That vintage illusion called Vari-Vue where you tilt the printed object slightly one way to reveal an image and tilt again to reveal another, that’s how this election season feels to me. The dominant media’s portrayal of a black-and-white binary is far more nuanced; from my vantage point Republican Donald Trump and Democrat Hillary Clinton are two sides of the same coin, occupying a more compressed space on the political spectrum. Remember Bernie Sanders? Jill Stein? Ralph Nader? Shirley Chisholm? Eugene Debs? Victoria Woodhull?
Donald Trump is a person so ill-equipped to be president that those not equipped to make a decision about which candidate among many to elect hear a kindred voice speaking to them, as if Trump, a confirmed narcissist, could relate to anyone other then himself. The world according to Trump is self-reflexive, a convex mirror-mirror-on-the-wall kind of existence, where Trump needs to keep building walls to construct a surface to see all seventy years of his own distorted reflection.
Hillary Clinton’s narrative is differently complex. An ambitious, smart, policy wonk who grew up in a modest Chicago suburban household and attended Wellesley College and Yale Law School, Clinton chose to trade-in the progressive agenda from her early college and career days to enter the White House as First Lady and embark on a life of hardball, centrist politics. Gender seemed to necessitate this choice as our country’s long patriarchal history of icing out aspiring female presidential candidates from any party demonstrates, well after numerous countries around the world have broken the tyranny of sexist exclusion. Clinton’s numerous trade-offs may find her inaugurated in January as the first woman president in United States’ history, but at what cost to her younger self’s integrity? At sixty-eight years, whom does she see when she looks in the mirror now?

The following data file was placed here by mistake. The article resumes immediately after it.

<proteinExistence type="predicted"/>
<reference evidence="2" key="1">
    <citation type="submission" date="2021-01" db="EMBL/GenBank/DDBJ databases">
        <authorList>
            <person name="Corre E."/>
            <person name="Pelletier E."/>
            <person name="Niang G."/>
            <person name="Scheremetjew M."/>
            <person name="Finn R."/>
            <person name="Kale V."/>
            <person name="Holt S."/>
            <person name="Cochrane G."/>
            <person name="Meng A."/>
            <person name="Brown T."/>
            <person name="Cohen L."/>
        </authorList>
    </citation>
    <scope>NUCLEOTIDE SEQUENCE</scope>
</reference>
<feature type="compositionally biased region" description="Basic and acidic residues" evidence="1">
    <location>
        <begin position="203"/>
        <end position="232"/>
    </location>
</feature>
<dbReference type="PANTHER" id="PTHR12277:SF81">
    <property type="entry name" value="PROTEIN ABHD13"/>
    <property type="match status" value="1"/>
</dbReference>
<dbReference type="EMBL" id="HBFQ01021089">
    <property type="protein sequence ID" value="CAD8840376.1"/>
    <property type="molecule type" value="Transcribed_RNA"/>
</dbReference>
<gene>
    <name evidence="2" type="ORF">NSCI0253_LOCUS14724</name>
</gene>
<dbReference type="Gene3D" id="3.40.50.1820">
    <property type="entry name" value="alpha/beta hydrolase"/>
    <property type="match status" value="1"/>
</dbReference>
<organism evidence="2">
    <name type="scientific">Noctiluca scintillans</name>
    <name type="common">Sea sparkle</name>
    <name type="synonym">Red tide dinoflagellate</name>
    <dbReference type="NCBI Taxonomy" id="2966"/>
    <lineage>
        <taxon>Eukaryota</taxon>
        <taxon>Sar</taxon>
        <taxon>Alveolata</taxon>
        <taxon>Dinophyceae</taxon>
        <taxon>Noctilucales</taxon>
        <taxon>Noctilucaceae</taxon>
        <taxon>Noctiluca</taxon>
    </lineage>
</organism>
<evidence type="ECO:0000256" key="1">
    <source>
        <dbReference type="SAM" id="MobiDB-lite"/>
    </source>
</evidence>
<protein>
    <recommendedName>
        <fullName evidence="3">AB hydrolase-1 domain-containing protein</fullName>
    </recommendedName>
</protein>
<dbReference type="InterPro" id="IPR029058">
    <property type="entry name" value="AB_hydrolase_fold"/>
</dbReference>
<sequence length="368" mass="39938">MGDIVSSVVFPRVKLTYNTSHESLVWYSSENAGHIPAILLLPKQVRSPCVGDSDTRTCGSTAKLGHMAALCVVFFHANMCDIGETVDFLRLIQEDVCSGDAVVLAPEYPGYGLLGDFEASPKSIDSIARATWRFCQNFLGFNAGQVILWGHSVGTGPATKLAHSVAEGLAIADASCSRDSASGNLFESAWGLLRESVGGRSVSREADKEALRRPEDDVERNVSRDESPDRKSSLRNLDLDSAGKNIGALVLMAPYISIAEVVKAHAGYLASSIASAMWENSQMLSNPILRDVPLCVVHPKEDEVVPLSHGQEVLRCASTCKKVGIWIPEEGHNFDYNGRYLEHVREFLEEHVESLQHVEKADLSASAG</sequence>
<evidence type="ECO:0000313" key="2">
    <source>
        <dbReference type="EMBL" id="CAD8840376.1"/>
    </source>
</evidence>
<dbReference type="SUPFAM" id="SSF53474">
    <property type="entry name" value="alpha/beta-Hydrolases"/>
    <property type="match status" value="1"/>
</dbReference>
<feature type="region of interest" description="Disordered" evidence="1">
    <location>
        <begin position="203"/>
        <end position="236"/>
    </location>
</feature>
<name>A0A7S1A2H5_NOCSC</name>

So what do the two-party system’s annointed 2016 presidential candidates, who the mainstream media deem as polarizing the electorate, have to do with poetry?